1999 was a big year for movies. It was the year that The Matrix‘s slow-motion bullet influenced action movies for years to come. It was the year American Beauty won Best Picture at the Academy Awards and Oscar fans have been arguing about it ever since. It was the year Pokémon jumped from Gameboys and TV to the big screen. And worst of all, it was the year that disappointed a generation of Star Wars fans with the release of The Phantom Menace.
To celebrate that landmark year in film’s 20th Anniversary, The Pop Break continues its year-long retrospective of 1999’s most influential (at least to us) films with writer Matthew Gilbert, looking back on Pixar’s first sequel, Toy Story 2.
As the mountain of Pixar successes (The Good Dinosaur not included) continues to grow with each passing year, it can be easy to forget their third feature, Toy Story 2, which released in the fall of 1999. Since then, the studio has only gotten more ambitious in their animation and more emotionally devastating in their storytelling. But 20 years later, Toy Story 2 holds up as the high-point of the titanic series and one of the greatest sequels ever made.
Toy Story 2 was my introduction to the concept of sequels and undoubtedly the first one I greatly anticipated. Growing up, seldom did a week go by in which I did not pop our Toy Story VHS into the VCR at least twice. Like anyone my age, I was a massive fan of Woody and the gang and probably had my fair share of Buzz Lightyear (voiced by Tim Allen) toys and merchandise. But the sequel was beyond anything I even imagined. There was more toy world shenanigans and over-the-top action that I loved from the first, but there was also the genius world-building, plot twists, and heartbreak that I could not fully appreciate at the time.
Toy Story 2 begins and ends with some of Pixar’s most thrilling moments in its 25-year history. From the initial enormous title card to Buzz’s top half disintegrating, the film could not have had a more engaging welcome to Toy Story fans. The sequence even features clever homages to sci-fi classics like Star Wars and 2001: A Space Odyssey that help audiences of all ages find something to enjoy in the extended video-game level sequence. In retrospect, Pixar’s knack for this is arguably the biggest factor that has helped them find success across generations of audiences.
Meanwhile, the airport chase bears the same urgency as Toy Story‘s moving van, but it conveys even bigger stakes in a villain to defeat and a ticking clock to Andy’s return. Woody’s (Tom Hanks) final appeal to Jessie (Joan Cusack) as they jump off the ascending plane puts the perfect cap on the cowboy and cowgirl’s stories, while also providing an unbelievable action scene, both in 1999 and now.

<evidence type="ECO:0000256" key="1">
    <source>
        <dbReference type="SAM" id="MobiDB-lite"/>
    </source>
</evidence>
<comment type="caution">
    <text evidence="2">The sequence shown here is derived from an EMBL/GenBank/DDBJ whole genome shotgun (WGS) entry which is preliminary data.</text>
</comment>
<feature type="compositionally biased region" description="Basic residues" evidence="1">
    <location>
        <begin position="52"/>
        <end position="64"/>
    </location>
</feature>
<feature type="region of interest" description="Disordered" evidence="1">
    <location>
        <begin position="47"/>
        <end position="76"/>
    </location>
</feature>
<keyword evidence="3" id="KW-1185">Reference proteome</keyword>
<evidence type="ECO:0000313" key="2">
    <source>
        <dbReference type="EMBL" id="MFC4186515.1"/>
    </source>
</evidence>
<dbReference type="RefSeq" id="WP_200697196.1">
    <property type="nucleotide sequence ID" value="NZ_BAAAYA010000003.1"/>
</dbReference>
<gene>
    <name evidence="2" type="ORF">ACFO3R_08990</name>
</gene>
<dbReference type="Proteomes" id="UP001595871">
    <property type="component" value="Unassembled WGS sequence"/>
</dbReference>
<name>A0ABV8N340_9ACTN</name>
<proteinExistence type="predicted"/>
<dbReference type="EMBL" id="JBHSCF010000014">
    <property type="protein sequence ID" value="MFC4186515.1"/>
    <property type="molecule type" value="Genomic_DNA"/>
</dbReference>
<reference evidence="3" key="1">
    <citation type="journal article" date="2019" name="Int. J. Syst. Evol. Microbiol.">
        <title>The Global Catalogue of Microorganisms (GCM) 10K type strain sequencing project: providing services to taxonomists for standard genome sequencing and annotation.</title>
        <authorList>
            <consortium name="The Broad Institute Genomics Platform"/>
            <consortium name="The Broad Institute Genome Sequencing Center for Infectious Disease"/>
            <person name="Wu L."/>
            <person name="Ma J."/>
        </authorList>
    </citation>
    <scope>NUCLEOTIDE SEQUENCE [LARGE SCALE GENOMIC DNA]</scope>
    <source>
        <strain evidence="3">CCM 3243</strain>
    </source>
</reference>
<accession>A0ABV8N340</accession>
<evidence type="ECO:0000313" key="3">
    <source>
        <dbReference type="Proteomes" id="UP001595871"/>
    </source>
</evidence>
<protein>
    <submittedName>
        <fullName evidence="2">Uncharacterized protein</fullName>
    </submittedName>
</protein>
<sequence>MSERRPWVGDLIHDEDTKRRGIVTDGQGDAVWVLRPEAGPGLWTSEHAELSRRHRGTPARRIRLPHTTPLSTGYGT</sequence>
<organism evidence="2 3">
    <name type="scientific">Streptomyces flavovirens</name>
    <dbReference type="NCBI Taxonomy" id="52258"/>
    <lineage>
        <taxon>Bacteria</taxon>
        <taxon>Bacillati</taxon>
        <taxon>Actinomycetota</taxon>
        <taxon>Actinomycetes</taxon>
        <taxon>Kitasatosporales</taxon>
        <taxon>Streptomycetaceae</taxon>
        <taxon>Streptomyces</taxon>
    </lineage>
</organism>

Once the plot kicks in, it becomes clear this is both a showcase of what made Toy Story such a triumph for the studio as well as an extension of its story, world and characters. Woody and Buzz are given dual A-plots that are expertly balanced in their screen time and share of set-piece scenes and sequences. Woody’s arc dives into the sheriff’s origins as both an intellectual property and as a collectible as he grapples with the reality of his impermanence as a toy. This concept is perfectly visualized by the terrifying imagery in Woody’s nightmare near the start of the film.
The introduction of Jessie as a distillation of this theme and Stinky Pete (Kelsey Grammer) as a foil for Woody are John Lasseter and his writers’ masterstroke for the series. Pete is an evolution of the darkness which Woody overcame in the original film. His deep-seated hatred of space toys and children highlights the growth and development of Woody’s friendship with Buzz has given him. Meanwhile, Jessie’s “When She Loved Me” montage still ranks as a Top 5 Pixar tear jerking moment and provides Woody a glimpse at his future of abandonment and heartbreak if he goes back to Andy. Such developments examine the limited longevity of Toy Story as a continuing property and make the audience confront their own limited time spent with Andy’s toys.
For the first ten years, I was oblivious to all the intricacies and details that make Woody’s plot so unique. I was always more engaged with Buzz and the gang’s quest to find and rescue Woody and restore the normalcy the film so effectively establishes. Buzz’s plot has all the jokes and gags that attract kids to the series, to begin with. The traffic cone scene is still a goldmine of suspense and visual comedic brilliance, while the Al’s Toy Barn sequence probes into the film’s more explorative and adventurous side by bringing in Utility Belt Buzz and Zurg (Andrew Stanton). Mr. Potatohead’s (Don Rickles) mantra, “I’m a married spud,” was a joke it took years for me to register, but now find immensely enjoyable. Even 20 years later, both characters’ stories feel just as engaging and urgent.
Toy Story 2 for me will always be the best of the series. It is a thrilling adventure rich in character development and lovingly adorned with fun and creative moments. But it is also a more effective exploration of the growing-up ideas tackled by Toy Story 3 without relying on nostalgia and emotional manipulation—on which that film hangs all of its emotional weight. It was also the film that showed me the potential of movie sequels to develop and enrich a story world, which many sequels continue to struggle with. Though my attachment to the series has undoubtedly waned in recent years, I still find Toy Story 2 has carved out a place for itself near the top of my favorite Pixar films.